US declines to stop Keystone XL review, Obama expected to reject pipeline

US declines to stop Keystone XL review, Obama expected to reject pipeline
The US will not pause its review of the controversial Keystone XL pipeline, despite a request from the company behind the project. The fate of the project remains in the hands of President Barack Obama, who is expected to reject it.

“We’ve told TransCanada that the review process will continue,” State Department spokesman John Kirby said on Wednesday, as quoted by The Hill.

“There’s no legal requirement to do that and a lot of interagency work has gone into this to date, to include interagency review and coordination, as well as significant review and coordination here,” he added. “The secretary believes that it’s most appropriate to keep that process in place.”

The State Department also formally notified TransCanada of its decision on Wednesday.

Earlier this week, TransCanada requested that the State Department halt its seven-year review of the pipeline project, saying it would be “appropriate at this time” to do so. The company said that the pause should go into effect while it continues to work with the Nebraska Public Service Commission on determining its preferred route for the pipeline, which would stretch through the state.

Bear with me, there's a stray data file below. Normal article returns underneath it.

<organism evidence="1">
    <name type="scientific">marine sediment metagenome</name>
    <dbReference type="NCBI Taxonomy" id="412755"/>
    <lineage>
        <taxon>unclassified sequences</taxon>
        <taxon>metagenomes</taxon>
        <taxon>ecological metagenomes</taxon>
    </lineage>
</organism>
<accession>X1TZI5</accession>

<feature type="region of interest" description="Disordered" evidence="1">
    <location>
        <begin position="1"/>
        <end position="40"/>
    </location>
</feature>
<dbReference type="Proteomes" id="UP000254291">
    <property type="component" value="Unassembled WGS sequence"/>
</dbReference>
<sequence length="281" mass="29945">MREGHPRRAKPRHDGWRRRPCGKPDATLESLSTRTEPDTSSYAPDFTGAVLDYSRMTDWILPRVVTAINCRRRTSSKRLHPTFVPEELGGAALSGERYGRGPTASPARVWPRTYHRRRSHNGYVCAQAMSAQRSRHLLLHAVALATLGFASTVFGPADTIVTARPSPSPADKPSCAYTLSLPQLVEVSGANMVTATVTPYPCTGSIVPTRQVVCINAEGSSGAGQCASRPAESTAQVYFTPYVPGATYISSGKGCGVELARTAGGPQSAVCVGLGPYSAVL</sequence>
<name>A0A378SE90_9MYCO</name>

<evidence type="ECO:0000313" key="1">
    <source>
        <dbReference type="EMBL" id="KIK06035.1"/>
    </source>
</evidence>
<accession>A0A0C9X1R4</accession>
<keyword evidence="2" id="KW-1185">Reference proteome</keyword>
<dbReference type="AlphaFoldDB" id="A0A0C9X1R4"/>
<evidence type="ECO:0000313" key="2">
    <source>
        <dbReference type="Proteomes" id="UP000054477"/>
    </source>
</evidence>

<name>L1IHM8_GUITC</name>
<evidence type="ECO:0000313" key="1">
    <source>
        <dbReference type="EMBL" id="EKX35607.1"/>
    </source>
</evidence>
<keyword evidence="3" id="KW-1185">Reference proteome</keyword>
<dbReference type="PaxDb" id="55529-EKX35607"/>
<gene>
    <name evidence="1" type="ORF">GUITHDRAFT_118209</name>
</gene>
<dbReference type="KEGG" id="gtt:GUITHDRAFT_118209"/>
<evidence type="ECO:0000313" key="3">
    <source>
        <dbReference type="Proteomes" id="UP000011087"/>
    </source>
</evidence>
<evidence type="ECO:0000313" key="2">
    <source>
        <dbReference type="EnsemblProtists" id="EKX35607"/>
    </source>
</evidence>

However, critics of TransCanada have suggested the move was political, with the company aiming to delay the process until President Obama leaves office and is replaced with a successor who may be more likely to approve the pipeline. Republicans have consistently argued in favor of Keystone, while Democrats have opposed it.

TransCanada President and CEO Russell Girling denied the allegation on Tuesday.

“We’ve tried to stay out of the politics of this situation and focus on the things that we’re capable of doing and can control and that’s the regulatory process,” he said, according to The Hill.

If approved, the Keystone XL pipeline would deliver up to 830,000 barrels of oil a day from the tar sands of Alberta, Canada down to Nebraska. From there it would connect with existing pipelines to carry more than 800,000 barrels of crude oil a day to refineries along the Texas Gulf Coast. It would stretch for a distance of 1,179 miles.

In the past, President Obama has said he would only greenlight the project if it was not deemed to be a significant contributor to greenhouse gas emissions.

Given that the president is widely expected to reject the project, Keystone supporters are arguing that political maneuvering is also to blame for the State Department’s seven-year review, as well as for its decision to not pause the process at this point.

Senator John Hoeven (R-North Dakota) told Reuters that he thinks Obama will ultimately defeat the pipeline before climate change talks take place this December in Paris, where the international community will meet to try and negotiate a comprehensive, global pact regarding global warming.

“The administration basically holds this project up for seven years as a way to defeat through delay,” Hoeven said. “Now the company asks for a year delay to complete the work in Nebraska, and the Obama administration says no. That clearly shows that they intend to turn down the project.”